Do we avoid having conversations with loved ones that may help educate them in how we recovered and why it works for us?
In the Living Sober book by Alcoholics Anonymous we’re told: “Our shaky emotional condition also affects our feelings towards old friends and family. For many of us, these relationships seem to heal promptly as we pursue recovery. For others, there arrives a period of touchiness at home; now that we’re sober, we have to sort out how we actually feel about spouse, children, siblings, parents, or neighbors, then reexamine our behavior. Fellow workers, clients, employees, or employers also require such attention.”
As most people who know me know, friends and family included, I follow the basic outline of the HAMS program: This means I am conscious of how I treat others as well as how I perceive them to be treating me and I do not drink anything alcoholic in response to others’ unusual, angry, or frustrating behaviors.
HAMS is an acronym for Harm Reduction, Abstinence and Moderation Support. I don’t go to any meetings, although there are plenty online available every day. However, I have basic tools I can use 24/7 with or without another person’s support. In AA, anytime another person, place or thing bothered me I was urged to call a sponsor or another member. On my own, I was left with a feeling of general uneasiness and distrust of my own choices. Today, because I am not dependent on outside support for each little thought that crosses my mind, I feel stronger.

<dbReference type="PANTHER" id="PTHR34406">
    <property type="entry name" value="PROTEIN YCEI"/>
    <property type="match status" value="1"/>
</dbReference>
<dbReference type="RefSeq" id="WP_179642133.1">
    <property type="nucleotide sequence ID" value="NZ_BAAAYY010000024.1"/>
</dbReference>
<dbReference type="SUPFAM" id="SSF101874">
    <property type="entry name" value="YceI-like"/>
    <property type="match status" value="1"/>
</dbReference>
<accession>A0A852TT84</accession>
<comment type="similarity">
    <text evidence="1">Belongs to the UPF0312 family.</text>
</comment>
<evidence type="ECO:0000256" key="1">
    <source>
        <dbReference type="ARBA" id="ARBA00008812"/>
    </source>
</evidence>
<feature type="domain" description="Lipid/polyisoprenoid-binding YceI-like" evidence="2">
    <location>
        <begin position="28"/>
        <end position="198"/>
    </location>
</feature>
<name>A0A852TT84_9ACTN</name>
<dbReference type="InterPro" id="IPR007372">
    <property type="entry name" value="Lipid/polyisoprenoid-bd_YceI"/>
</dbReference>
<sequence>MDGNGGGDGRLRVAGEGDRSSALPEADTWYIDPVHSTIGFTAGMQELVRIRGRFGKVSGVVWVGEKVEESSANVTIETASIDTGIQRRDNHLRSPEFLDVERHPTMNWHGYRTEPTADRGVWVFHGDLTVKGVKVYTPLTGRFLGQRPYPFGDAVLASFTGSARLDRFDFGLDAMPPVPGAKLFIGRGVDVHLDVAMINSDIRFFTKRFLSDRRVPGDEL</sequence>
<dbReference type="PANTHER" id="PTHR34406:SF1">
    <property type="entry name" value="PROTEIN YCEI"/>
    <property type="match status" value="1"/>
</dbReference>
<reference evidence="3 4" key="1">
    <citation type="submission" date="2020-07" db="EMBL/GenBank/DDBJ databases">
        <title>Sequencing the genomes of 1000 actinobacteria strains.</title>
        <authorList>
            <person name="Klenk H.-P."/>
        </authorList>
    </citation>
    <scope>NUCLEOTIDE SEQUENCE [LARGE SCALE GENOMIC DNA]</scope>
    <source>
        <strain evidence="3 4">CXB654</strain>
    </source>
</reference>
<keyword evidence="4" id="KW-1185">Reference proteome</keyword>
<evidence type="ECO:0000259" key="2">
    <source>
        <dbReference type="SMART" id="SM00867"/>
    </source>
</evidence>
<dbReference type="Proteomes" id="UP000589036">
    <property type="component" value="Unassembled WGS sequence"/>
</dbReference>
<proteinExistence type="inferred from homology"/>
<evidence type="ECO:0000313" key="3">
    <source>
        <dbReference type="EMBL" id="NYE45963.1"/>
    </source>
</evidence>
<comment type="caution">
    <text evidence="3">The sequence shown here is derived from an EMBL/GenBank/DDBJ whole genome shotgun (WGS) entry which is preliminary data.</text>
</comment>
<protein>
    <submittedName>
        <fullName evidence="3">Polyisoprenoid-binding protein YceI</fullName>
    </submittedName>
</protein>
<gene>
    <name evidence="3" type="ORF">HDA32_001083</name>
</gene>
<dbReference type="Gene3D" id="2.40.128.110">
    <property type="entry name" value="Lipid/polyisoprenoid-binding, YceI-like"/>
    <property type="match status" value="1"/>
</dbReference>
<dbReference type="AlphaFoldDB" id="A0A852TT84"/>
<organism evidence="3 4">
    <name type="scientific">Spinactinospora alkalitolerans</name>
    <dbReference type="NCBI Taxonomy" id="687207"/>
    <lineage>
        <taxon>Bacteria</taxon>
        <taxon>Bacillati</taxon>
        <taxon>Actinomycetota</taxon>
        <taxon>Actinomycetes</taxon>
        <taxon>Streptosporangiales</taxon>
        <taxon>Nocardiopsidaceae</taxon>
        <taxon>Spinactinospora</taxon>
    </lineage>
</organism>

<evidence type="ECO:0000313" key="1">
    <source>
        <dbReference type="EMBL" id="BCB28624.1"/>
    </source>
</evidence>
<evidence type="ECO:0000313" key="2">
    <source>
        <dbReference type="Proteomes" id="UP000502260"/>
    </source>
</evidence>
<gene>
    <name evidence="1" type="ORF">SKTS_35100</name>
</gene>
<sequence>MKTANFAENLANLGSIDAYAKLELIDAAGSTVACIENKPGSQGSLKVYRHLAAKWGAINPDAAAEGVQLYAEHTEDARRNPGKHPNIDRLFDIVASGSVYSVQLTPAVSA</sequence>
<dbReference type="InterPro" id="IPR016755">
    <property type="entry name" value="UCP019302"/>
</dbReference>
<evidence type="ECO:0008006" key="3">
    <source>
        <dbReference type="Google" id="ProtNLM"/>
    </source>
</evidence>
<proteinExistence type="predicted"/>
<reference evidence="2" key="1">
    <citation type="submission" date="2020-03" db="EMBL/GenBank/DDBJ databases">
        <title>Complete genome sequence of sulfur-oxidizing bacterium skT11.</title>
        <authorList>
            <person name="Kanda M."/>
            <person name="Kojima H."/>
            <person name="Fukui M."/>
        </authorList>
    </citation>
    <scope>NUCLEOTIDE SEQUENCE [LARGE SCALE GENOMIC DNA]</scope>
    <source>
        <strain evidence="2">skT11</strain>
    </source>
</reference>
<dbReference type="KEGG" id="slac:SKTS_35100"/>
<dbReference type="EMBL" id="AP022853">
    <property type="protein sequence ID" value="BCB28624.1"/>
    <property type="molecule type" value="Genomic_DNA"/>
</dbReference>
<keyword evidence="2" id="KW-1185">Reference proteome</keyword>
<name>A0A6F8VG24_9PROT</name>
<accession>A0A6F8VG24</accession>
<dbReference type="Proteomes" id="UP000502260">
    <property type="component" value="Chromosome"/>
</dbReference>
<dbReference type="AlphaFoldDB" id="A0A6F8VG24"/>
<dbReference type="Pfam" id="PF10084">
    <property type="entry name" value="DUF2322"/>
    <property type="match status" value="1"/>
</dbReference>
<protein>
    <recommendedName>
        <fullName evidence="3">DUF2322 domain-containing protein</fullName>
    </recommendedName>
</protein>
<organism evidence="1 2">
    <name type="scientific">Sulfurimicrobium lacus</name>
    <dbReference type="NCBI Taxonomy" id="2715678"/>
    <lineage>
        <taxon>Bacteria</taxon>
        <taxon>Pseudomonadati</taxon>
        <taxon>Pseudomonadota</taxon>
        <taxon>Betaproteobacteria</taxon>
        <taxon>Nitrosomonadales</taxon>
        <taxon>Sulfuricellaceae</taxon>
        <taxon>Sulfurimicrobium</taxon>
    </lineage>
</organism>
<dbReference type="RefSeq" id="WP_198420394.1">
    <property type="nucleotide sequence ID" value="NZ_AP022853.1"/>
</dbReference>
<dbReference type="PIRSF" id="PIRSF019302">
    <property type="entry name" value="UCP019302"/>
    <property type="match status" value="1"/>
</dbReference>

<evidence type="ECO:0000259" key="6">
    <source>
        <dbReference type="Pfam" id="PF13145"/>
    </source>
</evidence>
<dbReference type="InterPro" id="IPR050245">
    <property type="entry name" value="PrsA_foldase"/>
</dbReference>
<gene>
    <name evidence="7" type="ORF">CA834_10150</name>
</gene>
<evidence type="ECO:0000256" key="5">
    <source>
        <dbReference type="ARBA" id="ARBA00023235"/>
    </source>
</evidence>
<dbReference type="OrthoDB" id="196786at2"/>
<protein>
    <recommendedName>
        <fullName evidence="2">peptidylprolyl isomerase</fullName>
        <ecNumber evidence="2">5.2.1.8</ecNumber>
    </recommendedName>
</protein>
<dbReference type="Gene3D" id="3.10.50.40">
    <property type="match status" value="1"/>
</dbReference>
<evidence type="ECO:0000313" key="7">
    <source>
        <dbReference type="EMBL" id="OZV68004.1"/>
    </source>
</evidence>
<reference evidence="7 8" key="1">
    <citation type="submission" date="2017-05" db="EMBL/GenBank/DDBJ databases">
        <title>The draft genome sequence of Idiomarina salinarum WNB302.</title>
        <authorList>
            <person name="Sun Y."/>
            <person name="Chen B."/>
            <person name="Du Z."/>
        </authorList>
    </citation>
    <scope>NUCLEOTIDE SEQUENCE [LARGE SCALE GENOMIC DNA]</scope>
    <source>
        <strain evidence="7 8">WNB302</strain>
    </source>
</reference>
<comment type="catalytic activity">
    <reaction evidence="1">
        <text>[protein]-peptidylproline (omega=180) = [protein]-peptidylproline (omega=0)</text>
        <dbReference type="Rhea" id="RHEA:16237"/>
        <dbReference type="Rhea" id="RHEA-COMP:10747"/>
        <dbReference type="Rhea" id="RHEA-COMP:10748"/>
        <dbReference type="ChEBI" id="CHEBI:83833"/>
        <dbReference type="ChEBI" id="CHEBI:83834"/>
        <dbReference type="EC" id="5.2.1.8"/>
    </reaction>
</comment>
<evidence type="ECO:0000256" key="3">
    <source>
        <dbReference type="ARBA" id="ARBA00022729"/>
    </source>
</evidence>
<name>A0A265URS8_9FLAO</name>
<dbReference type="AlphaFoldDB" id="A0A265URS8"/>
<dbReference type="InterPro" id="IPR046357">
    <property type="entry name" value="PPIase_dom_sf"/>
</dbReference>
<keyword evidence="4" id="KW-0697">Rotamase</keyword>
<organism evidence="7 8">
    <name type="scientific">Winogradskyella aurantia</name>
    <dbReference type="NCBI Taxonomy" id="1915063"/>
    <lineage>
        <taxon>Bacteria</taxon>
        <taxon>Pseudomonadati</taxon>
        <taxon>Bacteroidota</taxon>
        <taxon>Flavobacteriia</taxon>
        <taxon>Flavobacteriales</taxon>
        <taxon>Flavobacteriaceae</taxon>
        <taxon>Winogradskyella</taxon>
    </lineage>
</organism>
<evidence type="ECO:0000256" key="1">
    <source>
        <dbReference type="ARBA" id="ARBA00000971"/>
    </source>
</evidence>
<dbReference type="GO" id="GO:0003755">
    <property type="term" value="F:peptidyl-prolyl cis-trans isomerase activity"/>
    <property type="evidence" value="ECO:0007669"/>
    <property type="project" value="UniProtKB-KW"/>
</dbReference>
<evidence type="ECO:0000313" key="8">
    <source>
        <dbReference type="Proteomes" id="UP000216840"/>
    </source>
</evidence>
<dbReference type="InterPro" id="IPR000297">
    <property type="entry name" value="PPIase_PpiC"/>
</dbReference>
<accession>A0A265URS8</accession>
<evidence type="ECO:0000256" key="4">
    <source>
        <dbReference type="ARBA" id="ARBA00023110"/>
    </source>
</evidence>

The only one real tool I use every day is hardly ever mentioned at an AA meeting: Making sure I eat well. I guess, HALT (hungry, angry, lonely, tired) is the comparable AA alternative to the harm reduction advice that one should make sure they have eaten before mistakenly thinking they’re in the throes of cravings for alcohol. I do not experience outrageous cravings for alcohol.
When I do drink I drink at home, I use set limits on the amount. I practice restraint and self-control from going over limits by only buying the amount of alcohol I will want to drink; and sometimes, I drink less than that amount. If there’s a six pack at home, I may only drink one. I may drink three. I may even drink all 6 on rare occasions. However, if my goal is to only drink no more than three times in a month then sometimes it’s just six beers in one month; maybe even less.
Of course, because I am not abstaining, I am not working the AA program according to many opinions. Others have the opinion that the only requirement to be an AA member is a “desire to stop drinking,” therefore there is no set rule in AA that one must quit drinking to be a member. Likewise, there is actually no rule about practicing HAMS, Moderation Management, or SMART Recovery while also practicing AA’s 12 Steps; therefore, there is no right way to work an AA program.
I learned in AA meetings throughout the last decade that no one was above or below other members because there is no leadership or ruler in AA. The Living Sober book confirms this with “AA is not an organization in the usual sense of that word. Instead, it is a fellowship of equals.” Which means, a member who relapsed today is equal to the member with twenty years of abstinence.